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RWJF STRATEGY

In 1987, the RWJF Board of Trustees authorized $8 million to fund a two-year trial of a matching grants program to be called the Local Funding Partnerships program. Many matching grants programs set up by national foundations seek to replicate ideas formulated by the national institution itself. Local Funding Partnerships was to be different.

The local community would identify a pressing need, design the strategy for addressing it and put together a funding package that would provide at least one dollar of outside support for every one dollar of RWJF grant money. Each project would have one lead local funder, but additional supporters would be welcomed.

To be eligible, a project would have to fall within the general scope of RWJF's interest in health and health care. But a proposal would not have to meet the kind of specific criteria common to other RWJF programs.

Instead of top-down, Local Funding Partnerships would be bottom-up—with an emphasis on innovation. RWJF hoped this local "ownership" would ensure sufficient support to keep the project going long after the RWJF grant ended.

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THE PROJECT

In 2002, the Kapi'olani Health Foundation created the Child-At-Risk Evaluation (CARE) program. CARE is a pediatric clinic specializing in the diagnosis and treatment of child abuse.

The CARE program works to provide children who are entering foster care and those that have been physically abused or neglected with comprehensive medical and forensic evaluations in a compassionate manner, according to the project director. The clinic is located in Honolulu, on the island of Oahu, with a satellite office in Ewa Beach, located on the west coast of Oahu.

The goals of the project were to:

  • Identify the medical signs and symptoms of abuse at the child's entry into the Child Welfare System.
  • Improve the ability of a foster parent to provide care for the child by ensuring the child has a medical home.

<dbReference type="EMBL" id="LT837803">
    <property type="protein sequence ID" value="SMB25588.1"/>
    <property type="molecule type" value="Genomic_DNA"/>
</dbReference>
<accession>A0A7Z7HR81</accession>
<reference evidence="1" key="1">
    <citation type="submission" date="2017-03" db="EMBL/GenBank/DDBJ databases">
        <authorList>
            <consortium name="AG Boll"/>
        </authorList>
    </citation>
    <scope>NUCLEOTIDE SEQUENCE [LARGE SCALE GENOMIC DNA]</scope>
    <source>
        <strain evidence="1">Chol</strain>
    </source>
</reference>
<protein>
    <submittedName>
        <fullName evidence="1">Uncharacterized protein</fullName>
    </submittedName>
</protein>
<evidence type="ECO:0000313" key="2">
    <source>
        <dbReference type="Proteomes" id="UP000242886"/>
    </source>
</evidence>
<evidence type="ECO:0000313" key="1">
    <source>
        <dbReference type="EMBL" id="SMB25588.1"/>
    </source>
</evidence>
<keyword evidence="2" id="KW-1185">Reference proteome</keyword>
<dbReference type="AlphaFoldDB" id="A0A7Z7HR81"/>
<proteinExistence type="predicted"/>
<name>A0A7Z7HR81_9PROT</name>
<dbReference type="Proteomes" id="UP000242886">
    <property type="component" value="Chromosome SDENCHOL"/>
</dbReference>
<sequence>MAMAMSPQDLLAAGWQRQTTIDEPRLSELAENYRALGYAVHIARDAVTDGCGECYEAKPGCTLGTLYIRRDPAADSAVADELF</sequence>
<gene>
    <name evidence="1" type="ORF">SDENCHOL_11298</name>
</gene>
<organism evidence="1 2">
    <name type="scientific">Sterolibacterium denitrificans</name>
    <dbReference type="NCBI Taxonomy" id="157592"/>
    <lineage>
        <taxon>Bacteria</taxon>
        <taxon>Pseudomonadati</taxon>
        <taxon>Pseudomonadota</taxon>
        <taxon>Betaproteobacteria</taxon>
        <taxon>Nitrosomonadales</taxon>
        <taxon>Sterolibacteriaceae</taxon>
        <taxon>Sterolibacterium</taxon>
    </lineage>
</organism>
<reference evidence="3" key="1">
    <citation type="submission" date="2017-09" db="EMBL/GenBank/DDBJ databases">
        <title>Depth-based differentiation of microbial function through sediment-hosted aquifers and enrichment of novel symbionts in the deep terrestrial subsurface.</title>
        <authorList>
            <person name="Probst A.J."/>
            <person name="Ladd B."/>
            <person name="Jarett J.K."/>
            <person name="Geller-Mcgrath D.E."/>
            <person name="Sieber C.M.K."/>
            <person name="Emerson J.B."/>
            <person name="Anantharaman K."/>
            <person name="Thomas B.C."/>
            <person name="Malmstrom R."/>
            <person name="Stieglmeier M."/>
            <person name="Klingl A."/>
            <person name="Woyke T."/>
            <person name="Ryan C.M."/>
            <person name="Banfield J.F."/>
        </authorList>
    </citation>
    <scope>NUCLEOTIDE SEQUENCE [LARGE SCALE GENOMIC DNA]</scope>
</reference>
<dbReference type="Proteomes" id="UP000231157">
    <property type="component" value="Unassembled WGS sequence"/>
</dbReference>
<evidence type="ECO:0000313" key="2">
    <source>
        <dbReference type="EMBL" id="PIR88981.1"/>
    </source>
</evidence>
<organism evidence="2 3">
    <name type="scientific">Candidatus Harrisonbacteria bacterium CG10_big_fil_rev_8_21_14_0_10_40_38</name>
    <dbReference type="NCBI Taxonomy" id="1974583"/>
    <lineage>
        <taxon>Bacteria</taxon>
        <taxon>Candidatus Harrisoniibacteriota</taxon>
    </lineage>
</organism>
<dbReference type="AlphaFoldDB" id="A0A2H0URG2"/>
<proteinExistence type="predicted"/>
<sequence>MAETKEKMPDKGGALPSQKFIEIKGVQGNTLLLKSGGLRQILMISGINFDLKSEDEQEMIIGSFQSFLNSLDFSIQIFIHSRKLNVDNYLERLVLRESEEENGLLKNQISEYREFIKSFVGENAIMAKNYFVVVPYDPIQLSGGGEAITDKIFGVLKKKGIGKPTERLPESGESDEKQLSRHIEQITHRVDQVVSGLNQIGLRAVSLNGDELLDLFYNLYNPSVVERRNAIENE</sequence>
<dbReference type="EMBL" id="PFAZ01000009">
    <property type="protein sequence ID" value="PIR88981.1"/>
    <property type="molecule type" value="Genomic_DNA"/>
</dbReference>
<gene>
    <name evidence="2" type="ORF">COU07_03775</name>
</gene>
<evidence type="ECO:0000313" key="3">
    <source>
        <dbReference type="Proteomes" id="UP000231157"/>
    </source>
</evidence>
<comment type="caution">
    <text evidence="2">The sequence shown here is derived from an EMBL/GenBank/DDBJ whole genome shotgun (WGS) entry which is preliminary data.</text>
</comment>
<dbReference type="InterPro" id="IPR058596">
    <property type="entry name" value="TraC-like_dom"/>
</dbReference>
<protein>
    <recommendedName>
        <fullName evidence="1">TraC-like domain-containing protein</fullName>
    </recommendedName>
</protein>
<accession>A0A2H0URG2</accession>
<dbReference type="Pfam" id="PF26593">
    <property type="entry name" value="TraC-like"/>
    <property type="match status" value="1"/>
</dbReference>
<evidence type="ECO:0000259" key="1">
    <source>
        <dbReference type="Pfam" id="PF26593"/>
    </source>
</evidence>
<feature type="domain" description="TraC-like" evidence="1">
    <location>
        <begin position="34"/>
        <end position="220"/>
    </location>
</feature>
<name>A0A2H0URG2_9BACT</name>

• Prevent the risk of re-abuse by gathering forensic evidence. Forensic evidence includes the documentation of a child's bruises, scars and other evidence of abuse through photography.

Other Funding

The Consuelo Zobel Alger Foundation, Robert F. Lange Foundation and the Victoria S. and Bradley L. Geist Foundation provided matching funds to support this project.

Activities

  • CARE staff conducted pre-placement examinations on children entering foster care. (See the Appendix for details on this exam.) The purpose of the exam is to:
    • Identify immediate health needs of the child.
    • Document physical signs of abuse and neglect.
  • For foster children without an identified primary care provider, CARE staff conducted comprehensive health evaluations within 45 days of the pre-placement examination, as required by state law. (See the Appendix for details on this exam.) The purpose of this exam is to:
    • Identify physical, developmental and behavioral needs the child may have.
    • Provide pediatric medical services such as immunizations.
    • Gather and organize past and current health information.
    • Refer the child to a primary care provider for ongoing care.
    • Provide recommendations for community-based health services.
  • Project staff conducted diagnostic forensic evaluations. This evaluation is designed to examine a child when there are reports of physical abuse or severe neglect, and when the child has marks on the body that may be indicative of abuse. (See the Appendix for details on this exam.) The purpose of this evaluation is to:
    • Obtain a thorough medical history.
    • Complete a physical examination to identify signs of abuse and neglect.
    • Document the injuries (scars, bruises) with photography.
    • Prepare a written report to Child Welfare Services.
    • Request further medical tests if needed.
  • Initiated psychosocial and developmental screenings during the pre-placement exam.